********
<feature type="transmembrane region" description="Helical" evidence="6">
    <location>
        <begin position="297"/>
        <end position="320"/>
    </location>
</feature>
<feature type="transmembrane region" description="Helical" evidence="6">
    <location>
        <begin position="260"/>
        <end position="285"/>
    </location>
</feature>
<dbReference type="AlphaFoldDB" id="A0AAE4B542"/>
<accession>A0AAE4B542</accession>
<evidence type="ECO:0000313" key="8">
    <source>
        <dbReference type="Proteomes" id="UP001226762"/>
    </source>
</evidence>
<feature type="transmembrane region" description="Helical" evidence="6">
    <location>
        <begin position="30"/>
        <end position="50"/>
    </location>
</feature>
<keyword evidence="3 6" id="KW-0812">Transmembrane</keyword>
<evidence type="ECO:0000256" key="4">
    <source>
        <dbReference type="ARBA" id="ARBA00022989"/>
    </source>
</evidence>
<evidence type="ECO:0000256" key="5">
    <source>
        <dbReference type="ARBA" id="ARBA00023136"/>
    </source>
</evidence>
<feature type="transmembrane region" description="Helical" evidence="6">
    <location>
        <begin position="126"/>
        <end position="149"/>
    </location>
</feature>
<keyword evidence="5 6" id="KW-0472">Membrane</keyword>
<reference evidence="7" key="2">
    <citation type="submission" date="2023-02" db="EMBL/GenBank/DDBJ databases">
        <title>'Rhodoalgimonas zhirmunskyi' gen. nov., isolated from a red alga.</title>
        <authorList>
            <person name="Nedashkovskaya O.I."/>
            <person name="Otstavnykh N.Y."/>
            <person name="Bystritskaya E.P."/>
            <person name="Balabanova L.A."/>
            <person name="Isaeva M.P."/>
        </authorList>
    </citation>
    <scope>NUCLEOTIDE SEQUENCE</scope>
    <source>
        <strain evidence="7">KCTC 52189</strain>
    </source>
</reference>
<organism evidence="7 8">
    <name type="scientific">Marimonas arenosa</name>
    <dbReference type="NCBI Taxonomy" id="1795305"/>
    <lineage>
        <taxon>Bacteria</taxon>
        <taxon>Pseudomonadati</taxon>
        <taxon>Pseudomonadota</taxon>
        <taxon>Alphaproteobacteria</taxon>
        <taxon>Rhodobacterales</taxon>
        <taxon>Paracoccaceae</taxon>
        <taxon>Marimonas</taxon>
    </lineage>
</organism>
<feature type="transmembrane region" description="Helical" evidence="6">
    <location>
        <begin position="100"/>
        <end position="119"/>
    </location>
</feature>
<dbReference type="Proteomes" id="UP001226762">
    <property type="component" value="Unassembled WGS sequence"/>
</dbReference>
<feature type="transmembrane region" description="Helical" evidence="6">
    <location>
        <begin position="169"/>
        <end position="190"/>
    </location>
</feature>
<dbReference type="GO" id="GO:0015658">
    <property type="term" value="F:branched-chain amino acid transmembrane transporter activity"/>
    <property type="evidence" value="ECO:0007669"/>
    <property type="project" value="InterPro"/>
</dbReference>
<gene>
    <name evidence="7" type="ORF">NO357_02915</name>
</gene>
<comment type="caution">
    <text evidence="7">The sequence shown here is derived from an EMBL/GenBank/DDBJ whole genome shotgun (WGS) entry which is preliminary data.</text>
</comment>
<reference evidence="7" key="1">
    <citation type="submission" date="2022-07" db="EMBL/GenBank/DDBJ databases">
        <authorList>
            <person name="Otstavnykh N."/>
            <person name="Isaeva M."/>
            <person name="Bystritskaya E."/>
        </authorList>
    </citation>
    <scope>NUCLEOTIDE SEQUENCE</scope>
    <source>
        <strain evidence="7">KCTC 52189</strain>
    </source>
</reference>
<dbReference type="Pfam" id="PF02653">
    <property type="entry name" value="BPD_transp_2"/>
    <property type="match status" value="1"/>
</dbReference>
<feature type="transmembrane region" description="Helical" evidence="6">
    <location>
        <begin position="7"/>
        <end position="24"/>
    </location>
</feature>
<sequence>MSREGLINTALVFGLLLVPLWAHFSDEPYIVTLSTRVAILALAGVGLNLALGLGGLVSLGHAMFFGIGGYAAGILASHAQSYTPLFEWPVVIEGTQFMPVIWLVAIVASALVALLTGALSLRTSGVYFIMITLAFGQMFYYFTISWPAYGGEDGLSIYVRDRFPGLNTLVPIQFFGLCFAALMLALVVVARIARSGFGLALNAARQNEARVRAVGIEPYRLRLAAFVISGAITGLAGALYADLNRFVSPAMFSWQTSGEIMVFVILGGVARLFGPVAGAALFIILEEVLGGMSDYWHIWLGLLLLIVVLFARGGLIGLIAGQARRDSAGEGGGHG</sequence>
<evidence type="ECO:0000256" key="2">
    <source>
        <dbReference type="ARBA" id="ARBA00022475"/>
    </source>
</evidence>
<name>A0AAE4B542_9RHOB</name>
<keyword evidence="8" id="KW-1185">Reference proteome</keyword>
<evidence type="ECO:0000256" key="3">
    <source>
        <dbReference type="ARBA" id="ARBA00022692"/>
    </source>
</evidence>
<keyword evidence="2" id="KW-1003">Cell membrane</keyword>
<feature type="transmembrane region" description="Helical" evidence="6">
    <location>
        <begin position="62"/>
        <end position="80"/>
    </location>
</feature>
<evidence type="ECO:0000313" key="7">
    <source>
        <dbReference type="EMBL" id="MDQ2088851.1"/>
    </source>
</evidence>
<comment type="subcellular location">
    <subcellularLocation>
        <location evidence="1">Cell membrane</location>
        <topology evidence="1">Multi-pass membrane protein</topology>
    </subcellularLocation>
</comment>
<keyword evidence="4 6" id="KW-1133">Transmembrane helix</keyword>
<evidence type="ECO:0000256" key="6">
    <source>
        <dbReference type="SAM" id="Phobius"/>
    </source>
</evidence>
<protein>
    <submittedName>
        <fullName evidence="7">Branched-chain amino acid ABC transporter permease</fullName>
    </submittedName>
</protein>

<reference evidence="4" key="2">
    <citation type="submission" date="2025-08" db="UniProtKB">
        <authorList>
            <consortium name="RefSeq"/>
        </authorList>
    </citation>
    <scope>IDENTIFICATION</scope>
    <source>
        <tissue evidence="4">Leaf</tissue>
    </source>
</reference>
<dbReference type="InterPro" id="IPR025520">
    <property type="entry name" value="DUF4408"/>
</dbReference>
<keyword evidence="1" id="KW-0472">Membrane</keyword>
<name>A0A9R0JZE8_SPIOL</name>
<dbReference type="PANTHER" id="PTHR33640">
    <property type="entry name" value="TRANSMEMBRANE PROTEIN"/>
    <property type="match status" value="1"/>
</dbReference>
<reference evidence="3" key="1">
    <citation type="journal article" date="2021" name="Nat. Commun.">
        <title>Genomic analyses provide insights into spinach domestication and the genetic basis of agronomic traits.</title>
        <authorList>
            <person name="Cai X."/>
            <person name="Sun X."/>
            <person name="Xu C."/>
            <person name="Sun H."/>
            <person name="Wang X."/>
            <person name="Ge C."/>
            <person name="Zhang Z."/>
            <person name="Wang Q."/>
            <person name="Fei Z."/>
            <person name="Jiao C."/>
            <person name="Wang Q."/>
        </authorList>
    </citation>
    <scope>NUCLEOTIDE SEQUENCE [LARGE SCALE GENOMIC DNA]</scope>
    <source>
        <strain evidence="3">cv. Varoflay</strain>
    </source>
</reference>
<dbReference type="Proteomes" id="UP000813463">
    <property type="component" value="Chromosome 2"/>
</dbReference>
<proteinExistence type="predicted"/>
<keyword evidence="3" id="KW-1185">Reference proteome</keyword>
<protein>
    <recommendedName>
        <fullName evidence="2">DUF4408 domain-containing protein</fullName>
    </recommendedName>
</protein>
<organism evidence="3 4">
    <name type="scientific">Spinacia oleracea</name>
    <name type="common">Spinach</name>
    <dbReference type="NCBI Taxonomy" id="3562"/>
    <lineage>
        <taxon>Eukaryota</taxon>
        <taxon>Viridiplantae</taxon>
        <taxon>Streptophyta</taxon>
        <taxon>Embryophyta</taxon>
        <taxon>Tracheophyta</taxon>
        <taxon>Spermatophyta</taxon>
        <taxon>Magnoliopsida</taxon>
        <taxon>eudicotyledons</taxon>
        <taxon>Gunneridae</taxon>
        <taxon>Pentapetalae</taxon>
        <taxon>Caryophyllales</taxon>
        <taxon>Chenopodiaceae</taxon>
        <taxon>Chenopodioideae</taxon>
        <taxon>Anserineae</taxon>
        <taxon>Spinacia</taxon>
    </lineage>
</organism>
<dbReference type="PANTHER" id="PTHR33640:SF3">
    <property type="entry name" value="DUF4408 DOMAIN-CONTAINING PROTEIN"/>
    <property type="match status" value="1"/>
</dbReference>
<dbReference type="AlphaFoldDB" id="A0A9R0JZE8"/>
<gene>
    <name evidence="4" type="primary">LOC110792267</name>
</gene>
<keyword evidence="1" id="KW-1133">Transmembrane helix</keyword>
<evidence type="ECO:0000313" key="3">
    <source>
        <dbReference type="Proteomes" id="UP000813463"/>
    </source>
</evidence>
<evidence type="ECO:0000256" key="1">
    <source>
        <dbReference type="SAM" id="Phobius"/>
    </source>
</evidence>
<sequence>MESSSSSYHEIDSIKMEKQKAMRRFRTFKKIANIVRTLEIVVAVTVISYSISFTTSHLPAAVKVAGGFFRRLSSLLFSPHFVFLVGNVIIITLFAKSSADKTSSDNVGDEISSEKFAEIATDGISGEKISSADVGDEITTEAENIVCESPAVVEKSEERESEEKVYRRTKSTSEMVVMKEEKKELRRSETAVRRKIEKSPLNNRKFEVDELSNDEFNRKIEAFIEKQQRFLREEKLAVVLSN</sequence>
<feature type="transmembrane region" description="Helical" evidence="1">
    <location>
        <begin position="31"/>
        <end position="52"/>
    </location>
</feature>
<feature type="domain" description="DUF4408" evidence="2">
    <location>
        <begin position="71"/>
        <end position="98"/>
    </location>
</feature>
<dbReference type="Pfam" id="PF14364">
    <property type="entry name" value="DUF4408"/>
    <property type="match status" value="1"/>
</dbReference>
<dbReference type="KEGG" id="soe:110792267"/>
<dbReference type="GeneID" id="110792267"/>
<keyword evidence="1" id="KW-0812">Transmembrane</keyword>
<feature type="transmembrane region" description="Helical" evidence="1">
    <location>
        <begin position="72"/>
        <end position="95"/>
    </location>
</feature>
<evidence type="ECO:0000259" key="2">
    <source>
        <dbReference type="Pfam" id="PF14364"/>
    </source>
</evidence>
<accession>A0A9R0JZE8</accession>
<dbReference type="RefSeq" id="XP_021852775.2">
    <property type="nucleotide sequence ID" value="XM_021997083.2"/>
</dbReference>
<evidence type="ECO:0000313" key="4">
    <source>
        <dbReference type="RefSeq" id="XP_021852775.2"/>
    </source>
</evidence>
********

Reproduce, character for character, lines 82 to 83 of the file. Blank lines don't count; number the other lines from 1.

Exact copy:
<feature type="transmembrane region" description="Helical" evidence="6">
    <location>